Dale Robinette/Paramount Pictures
Jason Reitman began writing Up in the Air six years ago but put it aside to write and direct his first major feature, Thank You For Smoking.
Jason Reitman began writing Up in the Air six years ago but put it aside to write and direct his first major feature, Thank You For Smoking. Dale Robinette/Paramount Pictures
Accusations of nepotism were only to be expected for director Jason Reitman: His father, Ivan Reitman, was the director-producer behind the Ghostbusters films, a boldface Hollywood name for decades.
But Reitman, who directed the 2007 hit Juno and the new George Clooney film Up in the Air, notes that his famous father wasn't in a hurry to do him any favors. Financial backing for the younger Reitman's first feature film, Thank You For Smoking, didn't come from Dad, but from David Sacks, a San Francisco financier and founder of PayPal.
"People presumed that nepotism would pave the road for my career," Reitman tells NPR's Robert Siegel. "Nepotism let me down, frankly."
Courting The Author, Catching Up With The Times
Reitman's latest film is based on the novel by Walter Kirn; Clooney plays Ryan Bingham, a strident cynic who makes a living by firing downsized employees. He lives his entire life alone on the road, Reitman explains, moving from airplane to airplane, hotel to hotel, religiously collecting air miles along the way.
"That's kind of his primary philosophy," says Reitman. "He wants to live without anyone or anything. And that's something that I really locked into."
Reitman created two new characters, a traveling executive played by Vera Farmiga and an arrogant young assistant played by Anna Kendrick, to challenge Bingham's philosophy and way of life.
The addition of two main characters is one of many differences between the film and Kirn's novel, but Reitman says every decision was made with the author's blessing.
"I've always wanted to have a good relationship with my authors," Reitman says. "I've heard the stories of Stanley Kubrick and Stephen King going at each other's throats, so the first time I got hired to write [on Thank You For Smoking], I called Christopher Buckley up and said, 'Hi, this is Jason Reitman, the guy they hired to expletive your book.' And he knew immediately that it was going to be a good relationship."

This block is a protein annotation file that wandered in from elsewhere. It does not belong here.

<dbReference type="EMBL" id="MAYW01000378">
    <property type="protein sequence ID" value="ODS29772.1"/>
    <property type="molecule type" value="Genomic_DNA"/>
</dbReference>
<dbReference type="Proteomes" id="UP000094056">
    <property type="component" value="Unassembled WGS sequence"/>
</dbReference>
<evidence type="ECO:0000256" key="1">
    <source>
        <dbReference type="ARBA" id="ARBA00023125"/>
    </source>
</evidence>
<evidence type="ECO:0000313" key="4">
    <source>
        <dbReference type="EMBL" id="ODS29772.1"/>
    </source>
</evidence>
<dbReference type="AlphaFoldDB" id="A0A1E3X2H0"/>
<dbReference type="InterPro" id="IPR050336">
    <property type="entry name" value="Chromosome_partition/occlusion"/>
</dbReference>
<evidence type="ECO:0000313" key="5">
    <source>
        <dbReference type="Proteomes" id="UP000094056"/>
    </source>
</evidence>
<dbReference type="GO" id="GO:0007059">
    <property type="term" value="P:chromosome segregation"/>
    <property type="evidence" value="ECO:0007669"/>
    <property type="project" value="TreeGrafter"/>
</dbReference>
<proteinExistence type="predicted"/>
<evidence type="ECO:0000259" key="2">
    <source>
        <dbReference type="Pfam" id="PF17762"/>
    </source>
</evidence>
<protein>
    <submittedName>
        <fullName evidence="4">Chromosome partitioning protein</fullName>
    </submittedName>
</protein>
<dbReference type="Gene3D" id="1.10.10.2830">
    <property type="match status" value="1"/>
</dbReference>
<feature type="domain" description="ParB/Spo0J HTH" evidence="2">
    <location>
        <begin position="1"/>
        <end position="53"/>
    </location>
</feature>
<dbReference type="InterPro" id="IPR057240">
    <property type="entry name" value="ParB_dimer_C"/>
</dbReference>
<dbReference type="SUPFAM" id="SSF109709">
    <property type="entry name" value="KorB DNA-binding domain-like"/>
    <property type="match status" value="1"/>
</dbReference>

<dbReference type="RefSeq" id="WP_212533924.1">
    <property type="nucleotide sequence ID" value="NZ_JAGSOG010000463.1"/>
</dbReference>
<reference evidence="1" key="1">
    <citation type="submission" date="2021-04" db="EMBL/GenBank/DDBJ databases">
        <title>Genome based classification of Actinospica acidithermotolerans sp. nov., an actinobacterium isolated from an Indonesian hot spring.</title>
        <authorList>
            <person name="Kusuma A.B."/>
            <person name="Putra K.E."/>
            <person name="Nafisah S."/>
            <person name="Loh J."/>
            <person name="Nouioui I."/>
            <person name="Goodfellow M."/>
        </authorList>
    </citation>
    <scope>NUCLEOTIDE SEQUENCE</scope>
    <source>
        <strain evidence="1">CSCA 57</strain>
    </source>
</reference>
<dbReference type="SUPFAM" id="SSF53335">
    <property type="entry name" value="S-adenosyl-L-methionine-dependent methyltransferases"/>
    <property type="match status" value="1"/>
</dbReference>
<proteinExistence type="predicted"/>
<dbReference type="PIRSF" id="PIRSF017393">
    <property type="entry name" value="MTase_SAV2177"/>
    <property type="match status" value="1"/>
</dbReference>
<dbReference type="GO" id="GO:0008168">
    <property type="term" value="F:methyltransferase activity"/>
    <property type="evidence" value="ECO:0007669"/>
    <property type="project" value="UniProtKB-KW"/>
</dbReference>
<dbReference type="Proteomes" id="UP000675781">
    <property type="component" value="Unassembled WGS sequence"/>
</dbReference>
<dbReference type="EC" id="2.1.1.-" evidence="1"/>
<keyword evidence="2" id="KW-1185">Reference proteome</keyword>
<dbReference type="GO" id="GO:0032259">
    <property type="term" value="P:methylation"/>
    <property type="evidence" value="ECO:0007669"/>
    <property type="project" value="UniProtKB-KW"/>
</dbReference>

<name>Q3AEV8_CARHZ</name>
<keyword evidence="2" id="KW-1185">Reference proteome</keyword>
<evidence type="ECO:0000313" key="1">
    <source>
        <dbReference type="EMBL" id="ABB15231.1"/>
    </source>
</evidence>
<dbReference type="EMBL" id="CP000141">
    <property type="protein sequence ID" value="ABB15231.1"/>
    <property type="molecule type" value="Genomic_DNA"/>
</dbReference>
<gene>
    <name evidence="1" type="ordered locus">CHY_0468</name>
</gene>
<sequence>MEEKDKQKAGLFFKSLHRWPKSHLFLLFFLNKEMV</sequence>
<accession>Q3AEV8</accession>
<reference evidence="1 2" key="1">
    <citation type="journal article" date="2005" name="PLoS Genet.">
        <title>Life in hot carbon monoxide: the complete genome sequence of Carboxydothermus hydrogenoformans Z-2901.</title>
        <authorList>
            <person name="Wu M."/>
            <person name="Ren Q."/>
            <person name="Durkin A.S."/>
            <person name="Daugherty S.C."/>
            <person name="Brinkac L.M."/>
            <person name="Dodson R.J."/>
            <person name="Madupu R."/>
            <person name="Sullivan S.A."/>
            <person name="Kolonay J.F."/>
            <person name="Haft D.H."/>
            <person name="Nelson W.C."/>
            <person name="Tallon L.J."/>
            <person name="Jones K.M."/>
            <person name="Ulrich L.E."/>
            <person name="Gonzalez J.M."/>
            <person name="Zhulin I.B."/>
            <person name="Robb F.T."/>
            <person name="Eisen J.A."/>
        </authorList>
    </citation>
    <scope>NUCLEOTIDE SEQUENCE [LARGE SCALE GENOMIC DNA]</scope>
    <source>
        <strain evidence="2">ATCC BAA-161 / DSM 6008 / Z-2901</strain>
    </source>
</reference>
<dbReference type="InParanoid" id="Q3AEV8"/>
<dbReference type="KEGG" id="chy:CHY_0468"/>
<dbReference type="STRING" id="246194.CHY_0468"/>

Dale Robinette/Paramount Pictures
Reitman (right) says that upon reading Walter Kirn's novel, he felt an immediate connection to the cynical drifter Ryan Bingham (played by George Clooney, left).
Reitman (right) says that upon reading Walter Kirn's novel, he felt an immediate connection to the cynical drifter Ryan Bingham (played by George Clooney, left). Dale Robinette/Paramount Pictures
Reitman began writing the script for Up in the Air six years ago, and he says that the biggest challenge was adapting the script to reflect a society in transition.
"When I started writing this screenplay," says Reitman, "we were in the midst of an economic boom, and by the time I was finished we were in one of the worst recessions on record. And as I approached the shooting of this film, there was no way I could use the original scenes I had written, which approached firing in a very satirical manner."
Searching for ways to inject the film with the realities he was seeing as he scouted locations across the country, he decided that rather than using only actors to portray fired employees, he would use real people who had lost their jobs.
The film's crew placed ads in local papers saying that they were making a documentary about job loss and were looking to interview individuals who had recently been fired. At the end of the interview, Reitman would ask to them to re-create the experience of being fired — on camera.
"When they heard those words, you'd see them change" he says. "One girl just literally broke into hives across her neck. ... They said the kinds of things that I would have never thought to write."
Among those things: what's really worst about getting fired.
"If you'd asked me before I did this movie, 'What's the worst thing about losing your job in this type of economy?' I would've probably said the loss of income," Reitman explains. "But as I talked to these people, that rarely came up. What people said, time and time again, was: 'I don't know what I'm supposed to do.' ... It was really about a lack of purpose. They would say, you know, 'After I finish this interview, I'm going to go get in my car, and I have nowhere to be.' And I can't imagine thinking that every day."
'A More Articulated Film'
Up in the Air marks a kind of coming of age for Reitman, who sees the film as a more mature counterpart to his earlier work.
"Over the six years that I wrote this film, I went from being a single guy in my 20s living in my apartment to a guy who was married, a father, a guy with a mortgage. I grew up. And if you look at the difference between Thank You For Smoking and Up in the Air, there is a difference in pure life experience."
And life experience, Reitman explains, inevitably informs the countless decisions — "mostly binary decisions, yes or no, this one or that one, the red one or the blue one, faster or slower" — that together define the tone of a film and determine whether it moves an audience.
"The only way you become a better director is by watching the result of those decisions, and understanding how they worked — and if they didn't work, how to make them better," Reitman says. "And over the course of the past six years, as I've directed more features and commercials, I've become better at articulating exactly how I want the audience to feel."
Reitman thinks Up in the Air deals with a range of complicated human issues in way that his other films did not.
"It's a more articulated film," he says, "and because of that, I am most proud of it."